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Kamalaśīla(713/740 - 763/795)

One of the most important Madhyamaka authors of late Indian Buddhism, a major representative of the Yogācāra-Madhyamaka synthesis, and a participant in the famous Bsam yas Debate. According to Tibetan doxographies, he was a proponent of the Yogācāra-Svātantrika-Madhyamaka. Although little is known about his life, according to Tibetan sources he was a monk and teacher at Nālandā. Tibetan sources also count him as one of three (together with Śāntarakṣita and Jñãnagarbha) “Eastern Svātantrikas” (rang rgyud shar gsum), suggesting that he was from Bengal. He was clearly a direct disciple of Śāntarakṣita, composing important commentaries on his teacher’s two major works, the Madhyamakālaṃkāra and the Tattvasaṃgraha. The latter commentary, which is extant in Sanskrit, is an important source for both Hindu and Buddhist philosophical positions in the eighth century. (Source: "Kamalaśīla." In The Princeton Dictionary of Buddhism, 411. Princeton University Press, 2014. http://www.jstor.org/stable/j.ctt46n41q.27.)

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"In another context, Kamalaśīla quotes the passage from the Laṅkāvatārasūtra cited by Candrakīrti as scriptural authority for Buddha-nature being of provisional meaning. Kamalaśīla himself, though, does not put it quite that way, stating only that, in accord with the various outlooks of sentient beings, the Buddhas taught what is a single dharmadhātu (or dharmanairātmya in the Laṅkāvatārasūtra) by means of many different expressions (including the expression “Buddha-nature”), that is, in conventional terms." Kano, K., Buddha-Nature and Emptiness, p.11.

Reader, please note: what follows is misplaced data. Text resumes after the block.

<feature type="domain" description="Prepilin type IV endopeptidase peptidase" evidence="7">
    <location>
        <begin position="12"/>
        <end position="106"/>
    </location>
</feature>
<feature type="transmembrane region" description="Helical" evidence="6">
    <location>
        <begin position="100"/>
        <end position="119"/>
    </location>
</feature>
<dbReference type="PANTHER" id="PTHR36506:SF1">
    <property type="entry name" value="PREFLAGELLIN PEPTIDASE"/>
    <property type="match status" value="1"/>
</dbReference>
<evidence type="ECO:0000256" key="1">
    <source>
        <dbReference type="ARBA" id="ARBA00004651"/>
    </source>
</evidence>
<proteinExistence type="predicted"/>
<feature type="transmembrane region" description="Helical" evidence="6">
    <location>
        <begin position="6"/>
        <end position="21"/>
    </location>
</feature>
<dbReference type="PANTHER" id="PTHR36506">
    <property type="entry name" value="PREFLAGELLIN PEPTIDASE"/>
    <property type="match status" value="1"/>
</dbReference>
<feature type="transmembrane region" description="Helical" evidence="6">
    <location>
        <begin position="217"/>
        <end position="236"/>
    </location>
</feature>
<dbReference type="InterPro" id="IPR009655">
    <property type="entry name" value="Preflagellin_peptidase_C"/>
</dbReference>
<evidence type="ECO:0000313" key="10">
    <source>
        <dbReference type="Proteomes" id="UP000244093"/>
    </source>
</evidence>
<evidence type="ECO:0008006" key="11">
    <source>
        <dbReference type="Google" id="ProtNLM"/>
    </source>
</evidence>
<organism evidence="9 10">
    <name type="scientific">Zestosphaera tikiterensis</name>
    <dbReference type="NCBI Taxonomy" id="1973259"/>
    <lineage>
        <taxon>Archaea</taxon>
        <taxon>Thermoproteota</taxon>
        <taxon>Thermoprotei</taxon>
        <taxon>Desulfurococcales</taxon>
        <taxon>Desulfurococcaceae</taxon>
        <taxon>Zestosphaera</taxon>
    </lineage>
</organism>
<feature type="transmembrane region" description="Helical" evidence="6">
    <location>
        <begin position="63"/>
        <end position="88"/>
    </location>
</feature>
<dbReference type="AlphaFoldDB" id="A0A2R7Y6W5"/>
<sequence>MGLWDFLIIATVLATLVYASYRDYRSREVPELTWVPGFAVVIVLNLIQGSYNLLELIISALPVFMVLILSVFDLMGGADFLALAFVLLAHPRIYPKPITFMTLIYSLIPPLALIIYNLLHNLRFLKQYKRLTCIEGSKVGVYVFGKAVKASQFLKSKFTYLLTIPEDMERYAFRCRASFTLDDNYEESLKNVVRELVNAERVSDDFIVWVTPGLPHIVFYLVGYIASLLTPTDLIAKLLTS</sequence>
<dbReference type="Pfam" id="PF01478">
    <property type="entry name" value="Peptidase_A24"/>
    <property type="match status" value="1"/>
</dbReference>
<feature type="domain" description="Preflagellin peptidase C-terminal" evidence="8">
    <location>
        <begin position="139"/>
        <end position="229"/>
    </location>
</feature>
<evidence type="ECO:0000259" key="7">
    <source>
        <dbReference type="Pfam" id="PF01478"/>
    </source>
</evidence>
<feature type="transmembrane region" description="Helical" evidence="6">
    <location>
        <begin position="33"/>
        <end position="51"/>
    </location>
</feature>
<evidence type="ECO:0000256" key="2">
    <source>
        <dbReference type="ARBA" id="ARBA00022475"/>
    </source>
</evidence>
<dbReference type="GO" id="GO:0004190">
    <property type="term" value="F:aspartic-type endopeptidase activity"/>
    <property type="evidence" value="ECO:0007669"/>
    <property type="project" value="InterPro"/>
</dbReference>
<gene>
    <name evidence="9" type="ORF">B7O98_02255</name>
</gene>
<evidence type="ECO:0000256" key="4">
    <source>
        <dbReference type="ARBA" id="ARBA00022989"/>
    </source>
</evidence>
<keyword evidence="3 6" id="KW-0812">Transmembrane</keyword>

In the sense that all beings have the potential to achieve Buddhahood.
"The teaching “all sentient beings have Buddha-nature” is interpreted in the sense that all sentient beings are pervaded by the dharmadhātu, which is characterized by selflessness. In other words, the tathāgatagarbha is taken to be the dharmadhātugarbha. Though the term dharmadhātugarbha appears in the RGVV, Kamalaśīla's interpretation seems to have been derived from a phrase in the Laṅkāvatārasūtra, “the embryo of the tathāgata, which is selflessness” (tathāgatanairātmyagarbha), reinforcing the notion that Buddha-nature does not refer to ātman but rather to selflessness (nairātmya)." Kano, K., Buddha-Nature and Emptiness, p. 10.

"In his Madhyamakāloka, Kamalaśīla presents the position of an opponent who takes the three-vehicle theory to be definitive. He refutes that position and makes the case for the single-vehicle theory being definitive by quoting a number of sutra passages." Kano, K., Buddha-Nature and Emptiness, p. 9.

Though he might be an early antecedent to the position that combines emptiness and luminosity, Brunnhölzl counts him among those that hold this position.

  • "One should add here Kamalaśīla’s (c. 740–795) Madhyamakāloka, which takes the tathāgata heart to be natural luminosity but defines the latter as the dharmadhātu characterized by twofold identitylessness: "This statement “All sentient beings possess the tathāgata heart” teaches that all are suitable to attain the state of unsurpassable completely perfect awakening since it is held that the term tathāgata expresses that the dharmadhātu, which is characterized by personal and phenomenal identitylessness, is natural luminosity." Brunnhölzl, K., When the Clouds Part, p. 56.

Affiliations & relations

  • Nalanda · religious affiliation
  • Śāntarakṣita · teacher